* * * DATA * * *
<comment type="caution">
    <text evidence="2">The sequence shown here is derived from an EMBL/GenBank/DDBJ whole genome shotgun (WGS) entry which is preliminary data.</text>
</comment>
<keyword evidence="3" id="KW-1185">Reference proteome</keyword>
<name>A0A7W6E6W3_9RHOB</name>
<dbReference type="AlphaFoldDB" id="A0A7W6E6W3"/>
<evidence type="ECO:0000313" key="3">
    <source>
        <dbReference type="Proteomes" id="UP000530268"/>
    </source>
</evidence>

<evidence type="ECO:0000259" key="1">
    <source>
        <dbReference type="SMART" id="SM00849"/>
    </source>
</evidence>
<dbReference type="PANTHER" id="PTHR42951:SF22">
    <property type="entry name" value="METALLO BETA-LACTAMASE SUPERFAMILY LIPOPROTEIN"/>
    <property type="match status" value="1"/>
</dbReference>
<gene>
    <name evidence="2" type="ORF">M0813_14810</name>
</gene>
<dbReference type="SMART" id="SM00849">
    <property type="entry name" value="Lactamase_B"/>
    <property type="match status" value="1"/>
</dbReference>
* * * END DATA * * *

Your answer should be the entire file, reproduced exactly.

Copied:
<comment type="caution">
    <text evidence="2">The sequence shown here is derived from an EMBL/GenBank/DDBJ whole genome shotgun (WGS) entry which is preliminary data.</text>
</comment>
<keyword evidence="3" id="KW-1185">Reference proteome</keyword>
<name>A0A7W6E6W3_9RHOB</name>
<dbReference type="AlphaFoldDB" id="A0A7W6E6W3"/>
<evidence type="ECO:0000313" key="3">
    <source>
        <dbReference type="Proteomes" id="UP000530268"/>
    </source>
</evidence>

<evidence type="ECO:0000259" key="1">
    <source>
        <dbReference type="SMART" id="SM00849"/>
    </source>
</evidence>
<dbReference type="PANTHER" id="PTHR42951:SF22">
    <property type="entry name" value="METALLO BETA-LACTAMASE SUPERFAMILY LIPOPROTEIN"/>
    <property type="match status" value="1"/>
</dbReference>
<gene>
    <name evidence="2" type="ORF">M0813_14810</name>
</gene>
<dbReference type="SMART" id="SM00849">
    <property type="entry name" value="Lactamase_B"/>
    <property type="match status" value="1"/>
</dbReference>